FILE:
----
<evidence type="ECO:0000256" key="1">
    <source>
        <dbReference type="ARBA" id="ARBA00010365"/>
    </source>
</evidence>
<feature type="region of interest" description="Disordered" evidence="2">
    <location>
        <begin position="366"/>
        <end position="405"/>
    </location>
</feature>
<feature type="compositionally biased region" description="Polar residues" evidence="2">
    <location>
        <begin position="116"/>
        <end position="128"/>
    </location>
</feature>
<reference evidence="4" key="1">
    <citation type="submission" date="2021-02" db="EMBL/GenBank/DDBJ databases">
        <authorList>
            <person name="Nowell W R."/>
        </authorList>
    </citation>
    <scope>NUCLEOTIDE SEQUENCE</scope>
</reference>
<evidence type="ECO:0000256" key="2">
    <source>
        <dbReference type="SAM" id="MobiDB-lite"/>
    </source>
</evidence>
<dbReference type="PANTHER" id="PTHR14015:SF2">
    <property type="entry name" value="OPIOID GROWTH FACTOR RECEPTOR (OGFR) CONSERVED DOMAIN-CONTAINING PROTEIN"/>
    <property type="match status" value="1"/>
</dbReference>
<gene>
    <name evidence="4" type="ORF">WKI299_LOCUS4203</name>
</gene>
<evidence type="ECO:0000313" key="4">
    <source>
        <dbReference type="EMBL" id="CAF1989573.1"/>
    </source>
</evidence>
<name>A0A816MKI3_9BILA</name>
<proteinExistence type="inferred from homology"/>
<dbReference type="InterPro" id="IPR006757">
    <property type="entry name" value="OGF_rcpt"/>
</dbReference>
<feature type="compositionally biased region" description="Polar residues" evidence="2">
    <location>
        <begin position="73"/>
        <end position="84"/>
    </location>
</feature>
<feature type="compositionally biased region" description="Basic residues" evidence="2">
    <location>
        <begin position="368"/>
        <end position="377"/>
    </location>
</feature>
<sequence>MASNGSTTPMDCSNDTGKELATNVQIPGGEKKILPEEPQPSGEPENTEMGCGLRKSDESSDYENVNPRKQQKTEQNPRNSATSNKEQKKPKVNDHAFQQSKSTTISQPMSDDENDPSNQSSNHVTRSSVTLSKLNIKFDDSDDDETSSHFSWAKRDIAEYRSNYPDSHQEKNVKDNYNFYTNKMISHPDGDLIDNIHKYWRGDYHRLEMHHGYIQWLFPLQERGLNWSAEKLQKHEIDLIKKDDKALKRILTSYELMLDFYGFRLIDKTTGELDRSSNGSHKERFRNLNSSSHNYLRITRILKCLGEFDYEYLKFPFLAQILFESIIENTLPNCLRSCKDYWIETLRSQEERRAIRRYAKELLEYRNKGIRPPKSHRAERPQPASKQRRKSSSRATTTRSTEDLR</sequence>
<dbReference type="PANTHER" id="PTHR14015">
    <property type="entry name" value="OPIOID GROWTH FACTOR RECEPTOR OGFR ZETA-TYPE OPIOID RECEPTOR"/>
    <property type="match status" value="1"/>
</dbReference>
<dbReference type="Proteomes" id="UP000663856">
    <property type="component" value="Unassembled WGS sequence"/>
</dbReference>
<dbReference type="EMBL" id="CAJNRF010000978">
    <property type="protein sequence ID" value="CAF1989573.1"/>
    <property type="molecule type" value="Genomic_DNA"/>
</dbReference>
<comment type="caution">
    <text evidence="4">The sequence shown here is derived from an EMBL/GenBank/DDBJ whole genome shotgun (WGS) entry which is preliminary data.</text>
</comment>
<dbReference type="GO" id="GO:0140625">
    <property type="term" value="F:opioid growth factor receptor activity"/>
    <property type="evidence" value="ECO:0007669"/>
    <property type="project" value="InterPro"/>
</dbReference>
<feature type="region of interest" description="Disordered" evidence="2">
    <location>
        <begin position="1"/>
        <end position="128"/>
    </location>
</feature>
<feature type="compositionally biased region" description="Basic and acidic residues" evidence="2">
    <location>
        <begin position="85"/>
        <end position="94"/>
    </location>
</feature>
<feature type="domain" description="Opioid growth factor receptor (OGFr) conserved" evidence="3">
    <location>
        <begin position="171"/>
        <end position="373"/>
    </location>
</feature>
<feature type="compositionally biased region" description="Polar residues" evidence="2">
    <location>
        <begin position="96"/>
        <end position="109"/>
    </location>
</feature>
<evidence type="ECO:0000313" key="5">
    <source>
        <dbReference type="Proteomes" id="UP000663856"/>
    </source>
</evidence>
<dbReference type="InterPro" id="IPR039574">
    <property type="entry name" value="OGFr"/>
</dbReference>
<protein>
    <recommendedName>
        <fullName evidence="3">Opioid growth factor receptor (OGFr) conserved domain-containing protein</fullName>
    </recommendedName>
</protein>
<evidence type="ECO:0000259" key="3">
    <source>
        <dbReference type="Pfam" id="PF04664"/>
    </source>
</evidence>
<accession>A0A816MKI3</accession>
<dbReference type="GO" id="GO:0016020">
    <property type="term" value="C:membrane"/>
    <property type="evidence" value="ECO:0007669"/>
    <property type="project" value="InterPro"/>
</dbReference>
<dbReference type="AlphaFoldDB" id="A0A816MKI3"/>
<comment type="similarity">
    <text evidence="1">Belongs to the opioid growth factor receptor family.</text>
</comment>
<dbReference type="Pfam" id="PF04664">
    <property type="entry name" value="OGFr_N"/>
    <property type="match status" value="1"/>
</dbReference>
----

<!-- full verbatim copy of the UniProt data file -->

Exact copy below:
<evidence type="ECO:0000256" key="1">
    <source>
        <dbReference type="ARBA" id="ARBA00010365"/>
    </source>
</evidence>
<feature type="region of interest" description="Disordered" evidence="2">
    <location>
        <begin position="366"/>
        <end position="405"/>
    </location>
</feature>
<feature type="compositionally biased region" description="Polar residues" evidence="2">
    <location>
        <begin position="116"/>
        <end position="128"/>
    </location>
</feature>
<reference evidence="4" key="1">
    <citation type="submission" date="2021-02" db="EMBL/GenBank/DDBJ databases">
        <authorList>
            <person name="Nowell W R."/>
        </authorList>
    </citation>
    <scope>NUCLEOTIDE SEQUENCE</scope>
</reference>
<evidence type="ECO:0000256" key="2">
    <source>
        <dbReference type="SAM" id="MobiDB-lite"/>
    </source>
</evidence>
<dbReference type="PANTHER" id="PTHR14015:SF2">
    <property type="entry name" value="OPIOID GROWTH FACTOR RECEPTOR (OGFR) CONSERVED DOMAIN-CONTAINING PROTEIN"/>
    <property type="match status" value="1"/>
</dbReference>
<gene>
    <name evidence="4" type="ORF">WKI299_LOCUS4203</name>
</gene>
<evidence type="ECO:0000313" key="4">
    <source>
        <dbReference type="EMBL" id="CAF1989573.1"/>
    </source>
</evidence>
<name>A0A816MKI3_9BILA</name>
<proteinExistence type="inferred from homology"/>
<dbReference type="InterPro" id="IPR006757">
    <property type="entry name" value="OGF_rcpt"/>
</dbReference>
<feature type="compositionally biased region" description="Polar residues" evidence="2">
    <location>
        <begin position="73"/>
        <end position="84"/>
    </location>
</feature>
<feature type="compositionally biased region" description="Basic residues" evidence="2">
    <location>
        <begin position="368"/>
        <end position="377"/>
    </location>
</feature>
<sequence>MASNGSTTPMDCSNDTGKELATNVQIPGGEKKILPEEPQPSGEPENTEMGCGLRKSDESSDYENVNPRKQQKTEQNPRNSATSNKEQKKPKVNDHAFQQSKSTTISQPMSDDENDPSNQSSNHVTRSSVTLSKLNIKFDDSDDDETSSHFSWAKRDIAEYRSNYPDSHQEKNVKDNYNFYTNKMISHPDGDLIDNIHKYWRGDYHRLEMHHGYIQWLFPLQERGLNWSAEKLQKHEIDLIKKDDKALKRILTSYELMLDFYGFRLIDKTTGELDRSSNGSHKERFRNLNSSSHNYLRITRILKCLGEFDYEYLKFPFLAQILFESIIENTLPNCLRSCKDYWIETLRSQEERRAIRRYAKELLEYRNKGIRPPKSHRAERPQPASKQRRKSSSRATTTRSTEDLR</sequence>
<dbReference type="PANTHER" id="PTHR14015">
    <property type="entry name" value="OPIOID GROWTH FACTOR RECEPTOR OGFR ZETA-TYPE OPIOID RECEPTOR"/>
    <property type="match status" value="1"/>
</dbReference>
<dbReference type="Proteomes" id="UP000663856">
    <property type="component" value="Unassembled WGS sequence"/>
</dbReference>
<dbReference type="EMBL" id="CAJNRF010000978">
    <property type="protein sequence ID" value="CAF1989573.1"/>
    <property type="molecule type" value="Genomic_DNA"/>
</dbReference>
<comment type="caution">
    <text evidence="4">The sequence shown here is derived from an EMBL/GenBank/DDBJ whole genome shotgun (WGS) entry which is preliminary data.</text>
</comment>
<dbReference type="GO" id="GO:0140625">
    <property type="term" value="F:opioid growth factor receptor activity"/>
    <property type="evidence" value="ECO:0007669"/>
    <property type="project" value="InterPro"/>
</dbReference>
<feature type="region of interest" description="Disordered" evidence="2">
    <location>
        <begin position="1"/>
        <end position="128"/>
    </location>
</feature>
<feature type="compositionally biased region" description="Basic and acidic residues" evidence="2">
    <location>
        <begin position="85"/>
        <end position="94"/>
    </location>
</feature>
<feature type="domain" description="Opioid growth factor receptor (OGFr) conserved" evidence="3">
    <location>
        <begin position="171"/>
        <end position="373"/>
    </location>
</feature>
<feature type="compositionally biased region" description="Polar residues" evidence="2">
    <location>
        <begin position="96"/>
        <end position="109"/>
    </location>
</feature>
<evidence type="ECO:0000313" key="5">
    <source>
        <dbReference type="Proteomes" id="UP000663856"/>
    </source>
</evidence>
<dbReference type="InterPro" id="IPR039574">
    <property type="entry name" value="OGFr"/>
</dbReference>
<protein>
    <recommendedName>
        <fullName evidence="3">Opioid growth factor receptor (OGFr) conserved domain-containing protein</fullName>
    </recommendedName>
</protein>
<evidence type="ECO:0000259" key="3">
    <source>
        <dbReference type="Pfam" id="PF04664"/>
    </source>
</evidence>
<accession>A0A816MKI3</accession>
<dbReference type="GO" id="GO:0016020">
    <property type="term" value="C:membrane"/>
    <property type="evidence" value="ECO:0007669"/>
    <property type="project" value="InterPro"/>
</dbReference>
<dbReference type="AlphaFoldDB" id="A0A816MKI3"/>
<comment type="similarity">
    <text evidence="1">Belongs to the opioid growth factor receptor family.</text>
</comment>
<dbReference type="Pfam" id="PF04664">
    <property type="entry name" value="OGFr_N"/>
    <property type="match status" value="1"/>
</dbReference>